Postcolonial Love Poem Subverts Dominant Myths with Lyric Poignancy
Author: Lynn McGee
April 17, 2020
I’m grateful for women who have demolished barriers and led us through. Audre Lorde, Judy Grahn and Adrienne Rich have led us through. The work of Pat Parker continues to part the sea of racism and patriarchy, and lead us through.
That sea still warrants push back—and it evaporates in the presence of Natalie Diaz’s second collection, Postcolonial Love Poem, from Graywolf Press.
Consider this rapturous poem, “Ode to the Beloved’s Hips”:
… your hips
are kosmic, are universe—galactic carousal of burning
comets … O hot planet, let me
circumambulate. O, spiral galaxy, I am coming
for your dark matter.
This reader once swooned at Yeats’ notion of seeing a woman’s “pilgrim soul”—now it’s the “dark matter” I want seen and mined. Diaz turns pleasure into an affirmation of the self, one that exists in direct opposition to a colonizer’s agenda, as in “Manhattan Is a Lenape Word”:
She says, You make me feel
like lightning. I say, I don’t ever
want to make you feel that white.
It’s too late — I can’t stop seeing
her bones. I’m counting the carpals,
metacarpals of her hand inside me.
Pat Parker wrote of a lover’s blue eyes that triggered flashbacks to racist encounters, while decades later, Diaz presents whiteness as devoid of cachet, something the speaker “would never want” to make her lover feel.
In this postcolonial vision, intimacy wins the long game. Water, lust and language resist containment. “River” is an identity, one that is essential, un-erasable. This final stanza in “exhibits from The American Water Museum” quietly shows the triumph of what is fluid over forces of control:
Let me tell you a story about water:
Once upon a time there was us.
America’s thirst tried to drink us away.
And here we still are.
Poem after poem in Postcolonial Love Poem confirms this isn’t a book about victims. A Joy Harjo quote ushers in the opening section: “I am singing a song that can only be born / after losing a country,” and there is a recurring note in the collection, of bittersweet triumph.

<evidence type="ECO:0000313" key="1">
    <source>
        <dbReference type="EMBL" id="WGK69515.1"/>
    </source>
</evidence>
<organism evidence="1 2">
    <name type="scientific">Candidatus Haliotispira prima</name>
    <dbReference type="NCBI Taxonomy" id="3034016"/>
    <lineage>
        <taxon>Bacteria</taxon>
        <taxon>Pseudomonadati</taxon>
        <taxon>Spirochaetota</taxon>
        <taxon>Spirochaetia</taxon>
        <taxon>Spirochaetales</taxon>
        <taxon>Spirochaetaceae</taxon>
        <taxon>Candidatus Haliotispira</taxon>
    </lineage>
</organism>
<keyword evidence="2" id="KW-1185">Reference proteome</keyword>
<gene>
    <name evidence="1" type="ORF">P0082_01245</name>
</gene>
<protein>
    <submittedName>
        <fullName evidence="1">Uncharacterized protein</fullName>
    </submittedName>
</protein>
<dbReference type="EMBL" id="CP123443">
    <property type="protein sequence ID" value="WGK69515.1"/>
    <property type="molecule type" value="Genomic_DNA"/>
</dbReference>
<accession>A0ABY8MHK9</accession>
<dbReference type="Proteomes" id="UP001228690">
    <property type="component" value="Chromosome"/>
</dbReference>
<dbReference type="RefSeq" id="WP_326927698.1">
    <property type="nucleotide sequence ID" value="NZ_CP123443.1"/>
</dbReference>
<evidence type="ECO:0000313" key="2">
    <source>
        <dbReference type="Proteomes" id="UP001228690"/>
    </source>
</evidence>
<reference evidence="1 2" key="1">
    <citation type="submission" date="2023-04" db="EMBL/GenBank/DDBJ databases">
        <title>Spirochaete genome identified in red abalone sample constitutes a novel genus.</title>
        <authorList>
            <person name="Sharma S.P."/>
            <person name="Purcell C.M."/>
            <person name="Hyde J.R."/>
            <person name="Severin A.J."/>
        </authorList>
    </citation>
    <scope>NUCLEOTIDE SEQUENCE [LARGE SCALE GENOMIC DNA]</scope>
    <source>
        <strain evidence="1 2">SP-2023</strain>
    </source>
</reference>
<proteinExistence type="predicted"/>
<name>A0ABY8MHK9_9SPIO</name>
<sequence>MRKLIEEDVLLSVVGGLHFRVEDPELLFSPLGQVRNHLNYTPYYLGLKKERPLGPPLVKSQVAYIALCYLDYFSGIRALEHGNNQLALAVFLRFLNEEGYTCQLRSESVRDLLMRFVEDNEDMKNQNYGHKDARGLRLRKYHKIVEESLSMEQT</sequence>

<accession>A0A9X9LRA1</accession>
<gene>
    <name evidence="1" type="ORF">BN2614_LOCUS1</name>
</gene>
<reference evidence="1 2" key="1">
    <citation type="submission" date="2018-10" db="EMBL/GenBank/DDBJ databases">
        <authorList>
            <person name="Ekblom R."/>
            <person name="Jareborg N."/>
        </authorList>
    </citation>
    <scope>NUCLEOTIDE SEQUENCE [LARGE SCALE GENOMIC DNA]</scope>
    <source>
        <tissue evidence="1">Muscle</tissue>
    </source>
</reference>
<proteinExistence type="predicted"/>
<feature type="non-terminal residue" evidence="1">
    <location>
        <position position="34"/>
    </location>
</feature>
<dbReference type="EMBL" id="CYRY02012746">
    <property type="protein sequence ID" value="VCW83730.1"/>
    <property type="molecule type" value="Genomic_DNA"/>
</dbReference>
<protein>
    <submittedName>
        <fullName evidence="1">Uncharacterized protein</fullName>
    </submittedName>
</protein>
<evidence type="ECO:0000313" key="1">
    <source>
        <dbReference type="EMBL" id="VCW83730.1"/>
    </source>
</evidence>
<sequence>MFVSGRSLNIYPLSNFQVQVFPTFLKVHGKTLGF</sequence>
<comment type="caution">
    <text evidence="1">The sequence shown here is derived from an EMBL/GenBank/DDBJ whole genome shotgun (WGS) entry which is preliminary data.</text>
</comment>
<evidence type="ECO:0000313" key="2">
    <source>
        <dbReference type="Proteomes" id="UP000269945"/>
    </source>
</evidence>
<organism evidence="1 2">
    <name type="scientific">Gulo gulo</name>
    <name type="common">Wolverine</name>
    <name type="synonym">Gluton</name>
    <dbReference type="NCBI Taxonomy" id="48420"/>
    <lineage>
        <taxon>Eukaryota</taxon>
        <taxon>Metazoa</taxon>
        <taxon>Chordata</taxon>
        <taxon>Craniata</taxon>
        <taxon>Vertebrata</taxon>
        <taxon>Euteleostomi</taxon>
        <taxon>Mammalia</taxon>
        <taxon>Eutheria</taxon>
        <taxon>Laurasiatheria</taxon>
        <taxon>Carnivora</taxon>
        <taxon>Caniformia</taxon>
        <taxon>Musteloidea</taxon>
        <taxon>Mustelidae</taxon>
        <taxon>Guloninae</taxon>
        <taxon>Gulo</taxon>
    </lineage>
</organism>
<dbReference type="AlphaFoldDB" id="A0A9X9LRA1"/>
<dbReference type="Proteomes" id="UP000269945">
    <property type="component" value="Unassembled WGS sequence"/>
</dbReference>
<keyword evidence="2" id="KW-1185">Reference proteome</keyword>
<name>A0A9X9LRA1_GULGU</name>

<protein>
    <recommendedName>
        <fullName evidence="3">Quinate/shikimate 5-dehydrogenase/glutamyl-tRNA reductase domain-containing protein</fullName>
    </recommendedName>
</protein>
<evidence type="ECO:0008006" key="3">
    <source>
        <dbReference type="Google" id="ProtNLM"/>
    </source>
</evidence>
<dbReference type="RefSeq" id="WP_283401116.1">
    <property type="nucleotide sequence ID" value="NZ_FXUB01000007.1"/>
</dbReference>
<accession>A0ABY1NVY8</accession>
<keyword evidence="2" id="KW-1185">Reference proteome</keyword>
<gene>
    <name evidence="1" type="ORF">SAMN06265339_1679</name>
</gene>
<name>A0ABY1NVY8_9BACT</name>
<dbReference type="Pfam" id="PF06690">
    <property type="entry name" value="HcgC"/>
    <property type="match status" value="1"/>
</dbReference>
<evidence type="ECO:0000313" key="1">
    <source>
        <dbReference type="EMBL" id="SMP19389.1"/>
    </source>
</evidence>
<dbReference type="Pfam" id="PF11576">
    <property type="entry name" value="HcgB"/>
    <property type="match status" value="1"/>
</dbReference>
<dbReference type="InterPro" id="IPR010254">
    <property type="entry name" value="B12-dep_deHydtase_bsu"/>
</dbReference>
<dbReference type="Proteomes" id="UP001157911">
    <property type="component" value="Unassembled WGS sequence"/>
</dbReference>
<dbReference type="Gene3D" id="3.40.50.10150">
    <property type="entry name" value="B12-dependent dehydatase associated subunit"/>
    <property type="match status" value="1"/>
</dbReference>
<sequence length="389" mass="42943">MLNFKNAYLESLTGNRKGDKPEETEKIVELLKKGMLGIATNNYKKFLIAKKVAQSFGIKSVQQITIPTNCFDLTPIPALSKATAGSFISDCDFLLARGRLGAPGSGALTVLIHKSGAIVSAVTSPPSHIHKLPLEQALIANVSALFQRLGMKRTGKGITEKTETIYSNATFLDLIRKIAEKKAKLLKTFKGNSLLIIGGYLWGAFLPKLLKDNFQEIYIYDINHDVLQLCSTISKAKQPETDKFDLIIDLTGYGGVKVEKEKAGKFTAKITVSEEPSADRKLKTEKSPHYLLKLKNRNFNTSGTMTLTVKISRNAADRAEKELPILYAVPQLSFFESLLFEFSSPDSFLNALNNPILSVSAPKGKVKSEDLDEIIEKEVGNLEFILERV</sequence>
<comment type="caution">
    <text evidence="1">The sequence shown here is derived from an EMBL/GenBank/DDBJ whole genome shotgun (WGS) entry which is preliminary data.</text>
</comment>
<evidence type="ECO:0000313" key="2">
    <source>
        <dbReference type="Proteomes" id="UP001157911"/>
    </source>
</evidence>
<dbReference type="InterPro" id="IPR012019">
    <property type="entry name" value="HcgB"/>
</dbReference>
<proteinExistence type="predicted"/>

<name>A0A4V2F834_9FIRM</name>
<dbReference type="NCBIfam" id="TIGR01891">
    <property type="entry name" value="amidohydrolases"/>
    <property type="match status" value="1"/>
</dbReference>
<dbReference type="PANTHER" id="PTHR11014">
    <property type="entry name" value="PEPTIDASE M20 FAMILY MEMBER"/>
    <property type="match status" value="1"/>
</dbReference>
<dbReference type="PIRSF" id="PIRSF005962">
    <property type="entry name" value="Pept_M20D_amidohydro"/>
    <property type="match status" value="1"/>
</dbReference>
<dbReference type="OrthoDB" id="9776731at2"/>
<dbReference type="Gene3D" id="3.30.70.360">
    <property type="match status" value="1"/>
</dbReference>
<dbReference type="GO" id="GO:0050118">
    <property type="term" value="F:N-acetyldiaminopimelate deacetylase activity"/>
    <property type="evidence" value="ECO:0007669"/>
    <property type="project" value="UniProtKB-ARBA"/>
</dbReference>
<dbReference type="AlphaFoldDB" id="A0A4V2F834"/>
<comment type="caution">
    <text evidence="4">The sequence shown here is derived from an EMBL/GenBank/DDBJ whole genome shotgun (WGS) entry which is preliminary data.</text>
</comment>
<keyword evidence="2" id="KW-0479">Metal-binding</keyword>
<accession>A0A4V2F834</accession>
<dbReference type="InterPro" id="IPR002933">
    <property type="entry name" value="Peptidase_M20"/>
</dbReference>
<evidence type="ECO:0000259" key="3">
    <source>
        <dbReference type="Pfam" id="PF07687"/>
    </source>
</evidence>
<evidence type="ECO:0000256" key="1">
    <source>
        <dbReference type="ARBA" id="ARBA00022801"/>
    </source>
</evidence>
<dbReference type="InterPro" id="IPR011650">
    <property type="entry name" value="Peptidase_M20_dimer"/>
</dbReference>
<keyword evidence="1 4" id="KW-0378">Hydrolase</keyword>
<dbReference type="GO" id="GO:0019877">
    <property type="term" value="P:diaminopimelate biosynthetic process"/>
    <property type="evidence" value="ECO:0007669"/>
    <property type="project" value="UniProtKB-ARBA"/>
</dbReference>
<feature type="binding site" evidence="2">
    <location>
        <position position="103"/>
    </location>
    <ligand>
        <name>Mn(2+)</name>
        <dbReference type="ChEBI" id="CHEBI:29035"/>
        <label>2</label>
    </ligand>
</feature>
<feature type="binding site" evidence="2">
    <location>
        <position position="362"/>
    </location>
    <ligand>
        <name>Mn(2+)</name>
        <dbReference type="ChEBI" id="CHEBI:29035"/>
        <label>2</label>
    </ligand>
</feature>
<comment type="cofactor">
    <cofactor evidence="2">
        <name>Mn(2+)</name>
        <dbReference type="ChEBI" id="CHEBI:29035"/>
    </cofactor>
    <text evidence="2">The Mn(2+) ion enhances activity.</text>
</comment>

Diaz, who is Mojave and a member of the Gila River Indian Tribe, grew up along the Colorado River in the Fort Mojave Indian Village.
In the prose poem “Run ‘n’ Gun,” she writes of playing basketball “on the rez … Only a tribal kid’s shot has an arc made of sky.”
Eventually, the tribal kids are winning over the white teams: “…we became coyotes and rivers, we ran faster than their fancy kicks could, up and down the court, game after game.”
The tenacity of a kid’s basketball team exists alongside the grave risks Indigenous children face. In the book’s dedication, Diaz honors “missing and murdered Indigenous and Native women, girls, trans women, nonbinary and two spirit people in our families, communities, and across the Americas and other occupied lands.”
For every body taken, Diaz evokes retribution through the speaker’s own body and embodiment of ecstasy, as in the last stanza of “Ode to the Beloved’s Hips”:
… your wet walls
lead me like a traje de luces — all glittered, glowed.
I am the animal born to rush your rich red
a hooked horn of want. My mouth at your inner
thigh. Here I must enter you, mi pobre
Manolete — press and part you like a wound—
make the crowd pounding in the grandstand
of your lilac crest lift up in you and cheer.
In “These Hands, If Not Gods,” the speaker is both boastful and reverent.
Haven’t they moved like rivers —
like glory, like light —
over the seven days of your body?
And wasn’t that good?
Them at your hips —
Isn’t this what God felt when he pressed together
the first Beloved: Everything.
Fever. Vapor. Atman. Pulsus.
Finally, a sin worth hurting for, a fervor,
a sweet — You are mine.
“And wasn’t that good?” Yes, it was. It’s satisfying to read of godlike, woman-on-woman sexual prowess, even equating those skills with a biblical seven-day creation myth — especially knowing that Mojave children were once strong-armed into government boarding schools, forced to speak English and practice Christianity.
Someone else will read “These Hands, If Not Gods,” and come away with: That is really fucking hot.
And both would be honoring the strength of that poem, and of this book to subvert dominant myths with lyric poignancy, into a narrative that exalts what has been worthy of exaltation since the first human looked up at the sky, or down at her lover’s body, as in “How the Milky Way Was Made”:
O, the weakness of any mouth
as it gives itself away to the universe
of a sweet-milk body
… the hundred-thousand light-year roads
of your wrists and thighs.
Postcolonial Love Poem
By Natalie Diaz
Paperback, 9781644450147, 120 pp.